In the March 2021 Budget the UK government announced the new super-deduction allowance. It sounds very catchy, but what are the realities for small/medium sized businesses?
The tax relief works by artificially reducing the taxable profit by claiming 130% of the cost of some qualifying expenditure.
If your taxable profit is lower, your corporation tax bill will be lower.
Sole traders and partnerships are not eligible for the new relief. Please get in touch if you want to discuss the right business structure for you. We wrote a blog discussing the different structures.
The 130% super-deduction applies to new (not second hand) "main rate" capital allowance expenditure. Most assets would fall into the "main rate" category:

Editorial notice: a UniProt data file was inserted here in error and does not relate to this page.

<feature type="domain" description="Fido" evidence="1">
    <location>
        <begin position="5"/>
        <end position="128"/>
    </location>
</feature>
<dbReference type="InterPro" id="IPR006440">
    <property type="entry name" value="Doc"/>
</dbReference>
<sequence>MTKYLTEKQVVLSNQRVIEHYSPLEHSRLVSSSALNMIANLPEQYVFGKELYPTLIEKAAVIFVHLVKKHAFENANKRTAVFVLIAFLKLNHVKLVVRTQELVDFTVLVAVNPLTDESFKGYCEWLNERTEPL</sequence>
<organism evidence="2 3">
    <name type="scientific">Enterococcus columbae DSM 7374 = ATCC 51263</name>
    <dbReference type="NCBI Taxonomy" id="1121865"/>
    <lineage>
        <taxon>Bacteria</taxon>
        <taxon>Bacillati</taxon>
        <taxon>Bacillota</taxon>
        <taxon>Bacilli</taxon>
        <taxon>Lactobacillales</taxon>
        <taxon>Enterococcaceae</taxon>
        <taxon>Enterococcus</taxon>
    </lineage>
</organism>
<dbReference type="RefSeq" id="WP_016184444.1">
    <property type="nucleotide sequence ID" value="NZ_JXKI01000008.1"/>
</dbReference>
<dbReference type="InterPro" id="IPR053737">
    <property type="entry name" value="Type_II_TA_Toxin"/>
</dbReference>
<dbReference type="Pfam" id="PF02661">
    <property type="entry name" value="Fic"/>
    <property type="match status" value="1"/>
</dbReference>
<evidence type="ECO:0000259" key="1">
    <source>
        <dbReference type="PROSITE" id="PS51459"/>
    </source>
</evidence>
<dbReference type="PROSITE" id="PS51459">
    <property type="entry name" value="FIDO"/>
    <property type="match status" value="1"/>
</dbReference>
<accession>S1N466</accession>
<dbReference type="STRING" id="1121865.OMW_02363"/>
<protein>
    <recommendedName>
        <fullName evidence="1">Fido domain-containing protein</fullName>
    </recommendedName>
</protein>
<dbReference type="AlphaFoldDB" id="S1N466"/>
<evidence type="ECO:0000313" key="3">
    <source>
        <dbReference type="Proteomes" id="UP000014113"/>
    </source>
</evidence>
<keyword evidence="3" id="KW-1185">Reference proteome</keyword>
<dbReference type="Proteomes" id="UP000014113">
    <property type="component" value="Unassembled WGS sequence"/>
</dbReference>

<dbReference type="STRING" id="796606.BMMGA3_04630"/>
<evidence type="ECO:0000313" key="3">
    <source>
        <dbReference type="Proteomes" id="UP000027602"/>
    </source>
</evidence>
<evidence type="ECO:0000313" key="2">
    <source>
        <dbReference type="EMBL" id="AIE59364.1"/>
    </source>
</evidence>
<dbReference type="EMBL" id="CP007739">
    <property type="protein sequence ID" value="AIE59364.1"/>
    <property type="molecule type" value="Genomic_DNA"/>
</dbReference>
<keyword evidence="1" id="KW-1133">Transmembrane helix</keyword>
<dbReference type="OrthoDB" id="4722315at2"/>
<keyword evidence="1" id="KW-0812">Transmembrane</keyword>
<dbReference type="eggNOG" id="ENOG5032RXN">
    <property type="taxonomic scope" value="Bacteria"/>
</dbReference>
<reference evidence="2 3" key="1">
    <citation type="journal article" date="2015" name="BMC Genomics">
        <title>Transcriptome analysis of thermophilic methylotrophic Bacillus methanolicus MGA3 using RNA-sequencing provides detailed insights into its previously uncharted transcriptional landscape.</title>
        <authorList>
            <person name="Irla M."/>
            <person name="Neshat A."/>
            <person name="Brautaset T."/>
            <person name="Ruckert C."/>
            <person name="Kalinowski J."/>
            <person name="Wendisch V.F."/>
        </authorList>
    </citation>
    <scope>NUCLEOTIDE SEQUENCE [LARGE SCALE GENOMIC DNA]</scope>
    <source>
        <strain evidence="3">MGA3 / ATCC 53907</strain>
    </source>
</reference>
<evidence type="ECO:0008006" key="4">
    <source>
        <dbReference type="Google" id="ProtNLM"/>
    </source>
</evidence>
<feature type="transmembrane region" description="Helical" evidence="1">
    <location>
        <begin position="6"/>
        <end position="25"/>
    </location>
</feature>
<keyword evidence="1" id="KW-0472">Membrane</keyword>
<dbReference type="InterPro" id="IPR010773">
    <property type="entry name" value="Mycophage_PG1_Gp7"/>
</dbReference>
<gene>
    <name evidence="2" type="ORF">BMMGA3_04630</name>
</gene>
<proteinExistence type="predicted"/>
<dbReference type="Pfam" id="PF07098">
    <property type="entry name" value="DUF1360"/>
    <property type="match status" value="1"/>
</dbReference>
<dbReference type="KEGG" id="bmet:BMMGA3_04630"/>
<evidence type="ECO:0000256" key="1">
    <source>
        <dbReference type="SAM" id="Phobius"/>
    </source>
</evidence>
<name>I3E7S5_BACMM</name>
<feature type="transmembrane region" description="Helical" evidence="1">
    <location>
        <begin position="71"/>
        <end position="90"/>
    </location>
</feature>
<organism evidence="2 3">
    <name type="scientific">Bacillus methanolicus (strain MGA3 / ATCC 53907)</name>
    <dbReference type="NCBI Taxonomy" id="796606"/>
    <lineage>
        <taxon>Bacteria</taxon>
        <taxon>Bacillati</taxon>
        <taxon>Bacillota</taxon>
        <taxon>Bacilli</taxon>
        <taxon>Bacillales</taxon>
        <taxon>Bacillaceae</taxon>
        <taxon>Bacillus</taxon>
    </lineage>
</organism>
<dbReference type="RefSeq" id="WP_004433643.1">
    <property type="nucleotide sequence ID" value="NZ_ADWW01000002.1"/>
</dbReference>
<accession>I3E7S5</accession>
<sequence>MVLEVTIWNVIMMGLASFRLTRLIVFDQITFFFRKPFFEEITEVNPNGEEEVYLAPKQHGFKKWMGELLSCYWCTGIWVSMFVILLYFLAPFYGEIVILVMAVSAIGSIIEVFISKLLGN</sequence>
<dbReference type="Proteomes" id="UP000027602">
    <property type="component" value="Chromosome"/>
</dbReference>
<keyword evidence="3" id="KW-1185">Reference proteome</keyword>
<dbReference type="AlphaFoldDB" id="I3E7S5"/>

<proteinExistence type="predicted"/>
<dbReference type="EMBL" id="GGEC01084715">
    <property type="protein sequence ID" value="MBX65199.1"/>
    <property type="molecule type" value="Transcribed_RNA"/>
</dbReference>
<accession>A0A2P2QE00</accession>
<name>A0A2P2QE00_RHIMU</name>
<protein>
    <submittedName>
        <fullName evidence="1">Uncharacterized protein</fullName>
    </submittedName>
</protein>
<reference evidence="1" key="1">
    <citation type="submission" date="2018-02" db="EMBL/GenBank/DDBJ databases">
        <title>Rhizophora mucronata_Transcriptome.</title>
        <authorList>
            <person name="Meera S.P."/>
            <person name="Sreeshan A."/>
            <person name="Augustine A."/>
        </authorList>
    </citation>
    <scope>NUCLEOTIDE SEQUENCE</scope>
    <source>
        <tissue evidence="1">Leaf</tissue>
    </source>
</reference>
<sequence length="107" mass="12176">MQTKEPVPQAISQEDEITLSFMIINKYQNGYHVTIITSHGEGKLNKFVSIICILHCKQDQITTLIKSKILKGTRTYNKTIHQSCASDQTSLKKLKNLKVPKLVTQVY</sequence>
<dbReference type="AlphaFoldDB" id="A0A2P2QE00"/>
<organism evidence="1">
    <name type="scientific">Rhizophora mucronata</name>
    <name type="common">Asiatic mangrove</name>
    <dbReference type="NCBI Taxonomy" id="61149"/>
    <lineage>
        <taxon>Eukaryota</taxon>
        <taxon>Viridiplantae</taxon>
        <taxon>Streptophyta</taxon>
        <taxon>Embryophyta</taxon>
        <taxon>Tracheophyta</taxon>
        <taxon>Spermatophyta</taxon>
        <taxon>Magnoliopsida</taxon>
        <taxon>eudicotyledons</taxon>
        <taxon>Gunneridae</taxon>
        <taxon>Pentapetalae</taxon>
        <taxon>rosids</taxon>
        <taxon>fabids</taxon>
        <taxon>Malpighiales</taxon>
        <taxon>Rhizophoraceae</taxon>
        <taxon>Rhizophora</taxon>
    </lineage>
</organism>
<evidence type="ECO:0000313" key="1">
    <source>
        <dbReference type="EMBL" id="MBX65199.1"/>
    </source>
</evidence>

The expenditure must be incurred between 1 April 2021 and 31 March 2023.
Jimmy owns "Jimmy's Window Cleaning Ltd". He purchased a secondhand ladder for £500 and also a brand new van for £15,000.
His profits (before considering the asset purchases) were £50,000 for the year.
The ladder was secondhand, so does not qualify for the super-deduction. He can still claim £500 of the Annual Investment Allowance.
The new van was brand new so will qualify for the super deduction. 130% of £15,000 is £19,500.
His taxable profit will be artificially reduced by £20,000 (£500 + £19,500) and so his corporation tax liability will be £5,700 (19% of £30,000).
Claiming the super-deduction on the van saved Jimmy £855 of corporation tax, in comparison to the old rules.
The super-deduction and capital allowances are great examples of an area of tax where accountants and tax advisors work well together. Please get in touch now if you want to know more about the corporation tax super-deduction.